Australian composer/film director Philip Brophy here teams up with countryman Philip Samartzis, better known for his abstract sound investigations with the likes of Sachiko M (see their superb release, Artefact) for a series of fantasies loosely based on the famous shower scene in Hitchcock' s Psycho. So loose, in fact, that, morbid title aside, the only oblique reference is the generally watery character of the sounds employed. Recorded in super-lush Dolby surround sound, the music has an extreme sense of pure presence. Samartzis appears to rein in Brophy's normal tendency toward glitzy beats and disco-y harmonies, instilling a much more severe and atonal aspect which is all to the better. That tension between the more beat-driven, harmonious path favored by Brophy and Samartzis' asceticism make for a far more satisfying and complex disc than those where the former is in complete command. Pieces like "$700" do a fine job of exploiting the territory between sound art and music, never quite settling into either area but tasting of both. And for pure sonic enjoyment, it's hard to beat the prickly pops that open "Cabin 1" and segue into a roaring thunder. Janet Leigh (dead) is a fine and unusual example of what can be achieved at the intersection where music, film, and environmental sounds/noise meet. Recommended.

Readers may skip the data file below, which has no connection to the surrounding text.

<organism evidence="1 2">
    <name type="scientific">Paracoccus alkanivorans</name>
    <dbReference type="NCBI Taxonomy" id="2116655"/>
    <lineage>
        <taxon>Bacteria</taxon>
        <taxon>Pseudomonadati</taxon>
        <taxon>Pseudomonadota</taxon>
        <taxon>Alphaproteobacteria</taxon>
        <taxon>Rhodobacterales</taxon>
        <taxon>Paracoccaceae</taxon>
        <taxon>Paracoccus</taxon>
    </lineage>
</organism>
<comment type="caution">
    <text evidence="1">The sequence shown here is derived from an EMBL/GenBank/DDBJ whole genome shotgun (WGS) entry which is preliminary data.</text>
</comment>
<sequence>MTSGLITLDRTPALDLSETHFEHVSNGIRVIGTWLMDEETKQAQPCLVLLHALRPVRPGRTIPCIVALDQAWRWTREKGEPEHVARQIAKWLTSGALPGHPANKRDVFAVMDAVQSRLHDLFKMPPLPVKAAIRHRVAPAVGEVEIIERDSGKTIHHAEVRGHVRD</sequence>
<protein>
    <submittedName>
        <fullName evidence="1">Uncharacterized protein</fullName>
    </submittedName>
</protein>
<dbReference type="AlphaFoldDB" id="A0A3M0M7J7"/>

AllMusic Review by Brian Olewnick